Maine Republicans dislike ranked choice because, while it’s been backed by good government groups, they associate it with attempts to adopt the system after LePage was first elected governor with 37.6 percent of the vote in 2010. LePage himself strongly opposed RCV, and wrote “stolen election” on the certificate certifying Jared Golden’s 2018 ME-2 win. The defeated incumbent in that race, Bruce Poliquin, has continued to call ranked choice “a scam.”
And there’s another reason why Linn backers would be less likely to rank Collins second. Rather than simply ignoring Linn or appealing to his voters, there have been efforts from Republicans to squelch Linn’s run.
Former state legislator Mary Small, who the Bangor Daily News called “an ally of Collins,” filed (and then withdrew) a challenge to his nominating signatures. And Charlie Webster, a former Maine Republican party chair, wrote Linn, strongly discouraging him from staying in the race. According to reporter Steve Collins (no relation to Sen. Collins), Webster told Linn, “You run, get destroyed based on something you’ve said or done, spend hundreds of thousands more, lose badly and are shortly forgotten.”
“You announce and the [Republican National Committee] and other Republican groups will destroy you, Webster said, suggesting that Linn back Collins and advising, “Trust me, you will go through living hell. I honestly feel bad at this point for you and your family.”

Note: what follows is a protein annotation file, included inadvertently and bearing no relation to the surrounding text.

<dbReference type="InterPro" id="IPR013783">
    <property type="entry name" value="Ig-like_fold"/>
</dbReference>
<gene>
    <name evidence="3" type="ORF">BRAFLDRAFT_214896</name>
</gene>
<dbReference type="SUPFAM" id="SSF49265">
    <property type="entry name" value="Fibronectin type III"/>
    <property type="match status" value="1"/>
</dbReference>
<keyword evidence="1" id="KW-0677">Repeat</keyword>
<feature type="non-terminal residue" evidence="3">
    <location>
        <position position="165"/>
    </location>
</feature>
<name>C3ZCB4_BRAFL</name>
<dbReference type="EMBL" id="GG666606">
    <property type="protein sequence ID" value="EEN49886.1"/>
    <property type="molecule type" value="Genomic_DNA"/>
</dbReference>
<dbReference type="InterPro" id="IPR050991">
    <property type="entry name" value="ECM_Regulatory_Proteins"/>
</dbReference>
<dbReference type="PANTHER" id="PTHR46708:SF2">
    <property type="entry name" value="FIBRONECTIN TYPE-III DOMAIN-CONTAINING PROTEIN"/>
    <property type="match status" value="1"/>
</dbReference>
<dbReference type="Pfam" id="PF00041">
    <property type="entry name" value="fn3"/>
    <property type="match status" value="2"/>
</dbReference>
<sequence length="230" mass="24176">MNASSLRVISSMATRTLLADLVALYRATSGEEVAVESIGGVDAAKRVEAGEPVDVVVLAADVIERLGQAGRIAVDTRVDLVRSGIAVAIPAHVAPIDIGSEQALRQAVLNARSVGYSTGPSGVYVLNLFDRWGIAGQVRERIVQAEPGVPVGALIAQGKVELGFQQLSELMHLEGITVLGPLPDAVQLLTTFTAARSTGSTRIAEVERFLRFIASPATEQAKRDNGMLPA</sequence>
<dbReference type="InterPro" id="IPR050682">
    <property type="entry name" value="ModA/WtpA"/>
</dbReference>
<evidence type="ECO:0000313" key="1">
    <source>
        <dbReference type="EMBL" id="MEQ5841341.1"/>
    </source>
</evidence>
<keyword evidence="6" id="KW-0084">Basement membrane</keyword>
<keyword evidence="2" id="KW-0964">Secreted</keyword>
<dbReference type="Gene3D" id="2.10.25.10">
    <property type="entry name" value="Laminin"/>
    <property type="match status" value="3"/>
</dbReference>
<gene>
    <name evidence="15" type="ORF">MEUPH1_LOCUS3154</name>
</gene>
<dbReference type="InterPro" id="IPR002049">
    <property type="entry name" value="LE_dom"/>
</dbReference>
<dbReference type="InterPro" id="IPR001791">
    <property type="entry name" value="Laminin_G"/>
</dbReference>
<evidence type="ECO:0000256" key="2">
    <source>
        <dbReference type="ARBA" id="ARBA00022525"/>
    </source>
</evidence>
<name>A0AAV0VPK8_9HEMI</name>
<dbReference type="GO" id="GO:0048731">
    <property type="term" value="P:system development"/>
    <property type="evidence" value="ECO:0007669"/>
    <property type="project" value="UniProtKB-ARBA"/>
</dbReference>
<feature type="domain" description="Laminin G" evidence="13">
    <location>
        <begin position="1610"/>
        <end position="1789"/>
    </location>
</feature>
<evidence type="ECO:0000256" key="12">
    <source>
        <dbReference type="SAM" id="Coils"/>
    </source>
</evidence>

So, as an incumbent whose approval ratings and reelect numbers are in the 40s at best, running against a Democrat and independent candidates whose supporters are unlikely to rank her second, Collins faces the task of winning majority support. This challenge exists as she is being criticized by the Lincoln Project, her opponents and an array of grassroots organizations on her votes, on her weakness in confronting Trump (who is running 10 percentage points behind Biden in Maine) and on her straying from the Maine paradigm of independent, courageous political leadership.
Of course Collins could still win reelection. Her campaign has engaged in zealous credit-claiming and in attacks on Gideon and she won her last race with nearly 70 percent of the vote. Collins could do so with an Election Day majority or after a ranked choice tally. However, the existence of this system for the Senate race complicates her strategy and could very well delay us knowing who prevailed.
Amy Fried is the chair of University of Maine’s political science department and she oversees the school’s Maine Policy Scholar Program.